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Nobody knows the Doctor's name, because none of the writers have ever invented one for him. And they likely never will. Current show-runner Steven Moffat explained that any name they give him now would be anticlimactic, and take away from the mystery of the show without adding anything new, and many of his predecessors (and equivalents in other media, like the novel range editors) said the same thing (Moffat illustrates the ridiculousness of assigning a name to the Doctor in Doctor Who Magazine #475 where he jokingly says the Doctor's real name is Mildred). We do know that he calls himself "The Doctor", and sometimes "Theta Sigma" (an old Academy nickname, and possibly later an undercover name), and other aliases like "John Smith", but none of those are his real name.
Moffat has jokingly suggested that he knows the real name, such as at the 2012 San Diego Comic Con, but this is not to be taken seriously given he also claimed at the same event that William Hartnell told him the character's name when he was all of one year old.
In-universe, of course, the Doctor knows his name, and there may be a few others.
In the past, there were many Time Lords who knew it and, as we learned from "The Day of the Doctor" & "The Time of the Doctor", at least one surviving Time Lord on Gallifrey must still know it (otherwise, the Doctor's name couldn't be used to identify the correct universe to which to return the planet). Plus, a few of his companions knew it, but they may all be either dead or unable to remember it. (We know he told Peri Brown ["Slipback" (audio story)], but she couldn't pronounce it and could only remember the first syllable; in the novels he told Sam Jones, but she's dead; Donna likely got the knowledge while she was Doctor-Donna, but can no longer access any of those memories without her brain burning out. Clara becomes aware of it in "Journey to the Centre of the TARDIS" but loses the knowledge soon after.) It should be noted that possibly Clara actually does know his name, as she even masquerades as the Doctor briefly in "Death in Heaven".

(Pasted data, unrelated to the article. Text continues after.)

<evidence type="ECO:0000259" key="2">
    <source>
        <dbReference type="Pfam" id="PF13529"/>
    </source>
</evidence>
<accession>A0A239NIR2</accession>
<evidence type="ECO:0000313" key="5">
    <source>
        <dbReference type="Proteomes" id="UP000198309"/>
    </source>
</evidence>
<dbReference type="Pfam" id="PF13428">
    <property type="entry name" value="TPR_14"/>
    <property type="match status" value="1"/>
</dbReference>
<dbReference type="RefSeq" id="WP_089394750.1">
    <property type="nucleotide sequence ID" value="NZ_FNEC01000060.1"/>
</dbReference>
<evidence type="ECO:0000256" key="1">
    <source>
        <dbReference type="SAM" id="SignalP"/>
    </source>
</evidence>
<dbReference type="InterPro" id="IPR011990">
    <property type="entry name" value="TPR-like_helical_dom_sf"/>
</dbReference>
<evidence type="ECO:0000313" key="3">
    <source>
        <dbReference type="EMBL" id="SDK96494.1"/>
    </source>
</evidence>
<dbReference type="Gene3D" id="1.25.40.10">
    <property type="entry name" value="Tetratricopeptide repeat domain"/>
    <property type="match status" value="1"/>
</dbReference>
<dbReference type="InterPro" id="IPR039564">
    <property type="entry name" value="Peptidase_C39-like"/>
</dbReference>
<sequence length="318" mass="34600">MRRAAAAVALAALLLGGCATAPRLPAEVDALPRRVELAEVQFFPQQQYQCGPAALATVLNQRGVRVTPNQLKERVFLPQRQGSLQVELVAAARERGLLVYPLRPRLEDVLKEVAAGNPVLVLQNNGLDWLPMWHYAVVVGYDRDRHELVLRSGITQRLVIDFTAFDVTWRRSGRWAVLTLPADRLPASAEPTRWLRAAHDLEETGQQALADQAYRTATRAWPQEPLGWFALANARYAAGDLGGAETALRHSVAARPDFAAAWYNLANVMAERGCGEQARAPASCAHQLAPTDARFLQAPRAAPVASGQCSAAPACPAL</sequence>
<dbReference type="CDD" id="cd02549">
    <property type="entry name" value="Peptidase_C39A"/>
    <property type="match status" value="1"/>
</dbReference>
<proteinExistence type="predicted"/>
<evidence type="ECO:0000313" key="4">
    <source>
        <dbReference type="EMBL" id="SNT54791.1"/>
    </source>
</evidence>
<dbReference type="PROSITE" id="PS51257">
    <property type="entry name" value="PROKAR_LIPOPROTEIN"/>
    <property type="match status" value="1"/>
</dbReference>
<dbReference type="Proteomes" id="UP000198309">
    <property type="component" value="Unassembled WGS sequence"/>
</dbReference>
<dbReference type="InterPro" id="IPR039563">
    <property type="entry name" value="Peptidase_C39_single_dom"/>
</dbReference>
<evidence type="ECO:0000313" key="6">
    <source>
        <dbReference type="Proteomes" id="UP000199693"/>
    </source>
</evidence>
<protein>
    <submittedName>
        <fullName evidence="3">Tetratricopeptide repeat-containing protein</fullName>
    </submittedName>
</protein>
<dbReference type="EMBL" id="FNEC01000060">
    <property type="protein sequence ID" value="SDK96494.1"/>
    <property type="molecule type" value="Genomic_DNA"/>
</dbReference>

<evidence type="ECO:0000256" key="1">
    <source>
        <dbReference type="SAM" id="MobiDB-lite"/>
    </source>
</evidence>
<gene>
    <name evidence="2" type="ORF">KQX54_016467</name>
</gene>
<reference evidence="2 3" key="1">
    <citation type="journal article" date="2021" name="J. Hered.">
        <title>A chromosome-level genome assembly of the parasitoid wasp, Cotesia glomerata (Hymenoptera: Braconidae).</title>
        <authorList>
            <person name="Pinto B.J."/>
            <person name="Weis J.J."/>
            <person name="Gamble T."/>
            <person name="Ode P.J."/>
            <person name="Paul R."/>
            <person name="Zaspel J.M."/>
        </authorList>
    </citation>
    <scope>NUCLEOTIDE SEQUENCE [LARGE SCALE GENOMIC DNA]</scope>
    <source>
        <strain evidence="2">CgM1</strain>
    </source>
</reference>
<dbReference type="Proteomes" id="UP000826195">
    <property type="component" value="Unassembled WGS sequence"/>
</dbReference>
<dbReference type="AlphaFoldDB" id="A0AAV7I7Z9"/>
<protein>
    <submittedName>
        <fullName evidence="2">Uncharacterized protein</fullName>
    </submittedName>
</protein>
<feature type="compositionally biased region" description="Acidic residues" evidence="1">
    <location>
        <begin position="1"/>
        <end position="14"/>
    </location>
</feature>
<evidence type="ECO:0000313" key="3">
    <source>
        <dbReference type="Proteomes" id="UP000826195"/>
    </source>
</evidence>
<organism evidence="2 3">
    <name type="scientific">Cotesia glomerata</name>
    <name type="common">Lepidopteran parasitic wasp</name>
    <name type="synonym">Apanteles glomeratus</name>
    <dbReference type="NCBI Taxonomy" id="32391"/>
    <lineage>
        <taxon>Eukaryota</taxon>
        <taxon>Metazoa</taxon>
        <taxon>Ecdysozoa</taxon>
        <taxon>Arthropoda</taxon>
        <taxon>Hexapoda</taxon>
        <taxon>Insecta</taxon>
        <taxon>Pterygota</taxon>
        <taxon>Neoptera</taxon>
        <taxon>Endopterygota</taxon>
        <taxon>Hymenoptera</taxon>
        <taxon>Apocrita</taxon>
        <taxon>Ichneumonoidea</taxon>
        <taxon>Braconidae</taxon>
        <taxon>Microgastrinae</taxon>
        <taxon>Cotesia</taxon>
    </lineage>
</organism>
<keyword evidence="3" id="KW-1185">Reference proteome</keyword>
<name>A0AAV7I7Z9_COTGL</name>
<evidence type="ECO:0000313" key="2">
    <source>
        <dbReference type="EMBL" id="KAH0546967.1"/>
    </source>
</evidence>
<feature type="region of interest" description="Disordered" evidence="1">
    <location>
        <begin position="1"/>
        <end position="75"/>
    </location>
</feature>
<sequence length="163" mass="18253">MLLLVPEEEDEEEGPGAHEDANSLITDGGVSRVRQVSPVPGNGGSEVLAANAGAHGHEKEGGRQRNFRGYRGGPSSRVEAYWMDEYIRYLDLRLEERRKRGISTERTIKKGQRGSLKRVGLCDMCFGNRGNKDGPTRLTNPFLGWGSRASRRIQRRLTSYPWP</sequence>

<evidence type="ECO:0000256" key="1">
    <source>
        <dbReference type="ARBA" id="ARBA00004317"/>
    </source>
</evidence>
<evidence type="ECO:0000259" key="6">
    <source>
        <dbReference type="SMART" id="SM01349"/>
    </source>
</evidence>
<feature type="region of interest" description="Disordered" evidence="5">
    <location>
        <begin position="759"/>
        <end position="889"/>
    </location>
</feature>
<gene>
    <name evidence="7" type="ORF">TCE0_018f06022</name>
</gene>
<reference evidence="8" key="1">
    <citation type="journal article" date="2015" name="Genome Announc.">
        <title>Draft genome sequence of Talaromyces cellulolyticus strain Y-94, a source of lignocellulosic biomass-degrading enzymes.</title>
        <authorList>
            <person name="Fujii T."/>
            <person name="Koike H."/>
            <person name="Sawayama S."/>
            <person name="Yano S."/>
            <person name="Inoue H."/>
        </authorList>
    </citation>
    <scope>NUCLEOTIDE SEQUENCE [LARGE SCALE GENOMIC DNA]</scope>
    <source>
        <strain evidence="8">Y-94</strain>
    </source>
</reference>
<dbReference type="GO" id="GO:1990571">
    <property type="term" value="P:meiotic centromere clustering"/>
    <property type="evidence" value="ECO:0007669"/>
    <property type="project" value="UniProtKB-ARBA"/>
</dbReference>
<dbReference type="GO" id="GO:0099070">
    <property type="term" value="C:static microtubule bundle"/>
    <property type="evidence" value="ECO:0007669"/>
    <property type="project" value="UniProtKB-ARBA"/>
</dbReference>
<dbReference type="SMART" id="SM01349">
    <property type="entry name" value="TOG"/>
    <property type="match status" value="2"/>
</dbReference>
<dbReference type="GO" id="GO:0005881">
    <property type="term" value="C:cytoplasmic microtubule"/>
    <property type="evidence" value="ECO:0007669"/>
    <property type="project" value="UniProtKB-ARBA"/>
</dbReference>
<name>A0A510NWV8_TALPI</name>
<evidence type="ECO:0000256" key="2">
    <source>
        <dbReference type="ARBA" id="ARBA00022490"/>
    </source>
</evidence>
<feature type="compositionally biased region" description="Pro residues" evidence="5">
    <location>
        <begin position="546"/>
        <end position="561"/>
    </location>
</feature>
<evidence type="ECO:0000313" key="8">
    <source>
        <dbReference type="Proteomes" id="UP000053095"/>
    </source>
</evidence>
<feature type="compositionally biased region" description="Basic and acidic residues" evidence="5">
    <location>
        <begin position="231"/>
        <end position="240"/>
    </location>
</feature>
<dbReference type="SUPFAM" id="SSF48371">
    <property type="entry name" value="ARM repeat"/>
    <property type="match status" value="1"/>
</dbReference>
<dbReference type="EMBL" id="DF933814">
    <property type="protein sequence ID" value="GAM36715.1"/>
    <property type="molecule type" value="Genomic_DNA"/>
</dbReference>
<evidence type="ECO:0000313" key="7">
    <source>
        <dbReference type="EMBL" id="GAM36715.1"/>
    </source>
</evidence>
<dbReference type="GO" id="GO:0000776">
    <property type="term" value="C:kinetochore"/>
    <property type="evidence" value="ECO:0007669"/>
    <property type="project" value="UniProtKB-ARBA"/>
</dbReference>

In fact, the only people we know of that know the Doctor's name are the Doctor himself and River Song (she tells the Doctor his name in "Silence in the Library" and uses his real name to open the TARDIS in "The Name of the Doctor"). And it seems likely they're the only two, period—one of the New Series Adventures novels confirms that before he told River, nobody alive knew his name, but even if you ignore the novels, it's hard to think of anyone else who'd be likely to have that secret.
And his name is a very big secret. There have been hints going back to the classic series (e.g., Lady Peinforte in "Silver Nemesis"), but series 6 made it as blatant as possible: The First and Oldest Question, the question that's the core of the Silence's beliefs, the question that should never be answered, is "Doctor Who?" (because the answer would identify the universe to which Gallifrey belongs, allowing the planet to return, possibly re-igniting the Last Great Time War).
It may be worth noting that the Doctor accidentally says his name in "Return of the Living Dad" (novel), after he has been drugged or something. Unfortunately, author Kate Orman unsportingly doesn't tell the reader what he actually says, although the character to whom he is speaking comments that it would be difficult to address an envelope with it (a reference to long Gallifreyan names such as Romanadvoratrelundar)